A team led by Prof. ZHAO Guoping from the Hefei Institutes of Physical Science (HFIPS) of the Chinese Academy of Sciences has discovered for the first time that radiation induces the translocation of mitochondrial HIGD1A, an important mitochondrial protein, to the nucleus and promotes homologous recombination and radiation resistance, according to a study published in Oncogene.
It is of great significance to analyze the role of mitochondria in radiation sensitivity and to develop new radiosensitizers.
Radiation-induced DNA damage response is the theoretical basis of radiotherapy. How to improve the sensitivity of tumor to radiation is the key factor of clinical radiotherapy.
Recent studies have found that the mitochondrial factor HIGD1A translocates from the mitochondria to the nucleus under severe stress, suggesting that it may play critical extramitochondrial moonlighting roles in DNA damage repair pathway, but the specific mechanism remains clear.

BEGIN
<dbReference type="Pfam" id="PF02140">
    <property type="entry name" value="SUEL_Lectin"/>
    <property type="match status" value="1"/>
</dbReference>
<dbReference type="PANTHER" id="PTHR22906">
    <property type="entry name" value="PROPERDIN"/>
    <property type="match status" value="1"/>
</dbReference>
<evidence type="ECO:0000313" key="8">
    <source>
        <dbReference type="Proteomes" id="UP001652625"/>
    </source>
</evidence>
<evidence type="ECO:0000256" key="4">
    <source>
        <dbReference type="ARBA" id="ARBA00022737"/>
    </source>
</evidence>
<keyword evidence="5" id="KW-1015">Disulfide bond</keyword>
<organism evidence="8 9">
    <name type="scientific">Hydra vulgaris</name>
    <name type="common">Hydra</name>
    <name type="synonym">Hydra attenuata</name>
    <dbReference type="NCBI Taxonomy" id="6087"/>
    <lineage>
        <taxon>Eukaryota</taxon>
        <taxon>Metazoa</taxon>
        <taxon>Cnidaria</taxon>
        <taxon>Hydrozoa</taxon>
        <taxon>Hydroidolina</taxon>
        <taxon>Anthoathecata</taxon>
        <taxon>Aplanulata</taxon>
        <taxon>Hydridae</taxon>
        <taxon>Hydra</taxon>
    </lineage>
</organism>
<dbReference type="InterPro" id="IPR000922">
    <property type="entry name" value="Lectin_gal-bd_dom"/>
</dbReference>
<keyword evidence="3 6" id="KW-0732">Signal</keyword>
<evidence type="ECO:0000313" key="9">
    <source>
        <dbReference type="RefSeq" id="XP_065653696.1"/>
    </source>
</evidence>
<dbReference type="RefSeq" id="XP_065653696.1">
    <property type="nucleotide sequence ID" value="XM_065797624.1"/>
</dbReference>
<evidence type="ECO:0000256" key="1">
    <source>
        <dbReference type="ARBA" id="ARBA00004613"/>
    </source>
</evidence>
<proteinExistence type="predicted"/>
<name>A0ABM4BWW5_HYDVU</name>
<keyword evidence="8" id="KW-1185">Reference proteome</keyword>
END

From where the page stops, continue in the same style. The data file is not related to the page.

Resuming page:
In this study, using bioinformatics analysis, RNA sequencing, liquid chromatography-tandem mass spectrometry and other techniques, the researchers found that DNA damage-induced of mitochondrial factor HIGD1A translocates into the nucleus, modulates homologous recombination, and affects the sensitivity of multiple tumor cell lines to radiation therapy.
This study demonstrates a novel regulatory role of HIGD1A in DNA damage repair by dynamically regulating the binding of replication protein A1 (RPA1) to SSDNA and timely removing RPA1 from the DNA double-strand break site.
Taken together, these results provide compelling evidence that HIGD1A is a promising target for radiotherapy to sensitizing cancer.
This work was supported by the National Natural Science Foundation of China, and the Director's Fund of HFIPS.
Schematic illustration of the mechanism of HIGD1A regulating homologous recombination. (Image by CHEN Bin)
52 Sanlihe Rd., Xicheng District,
Beijing, China (100864)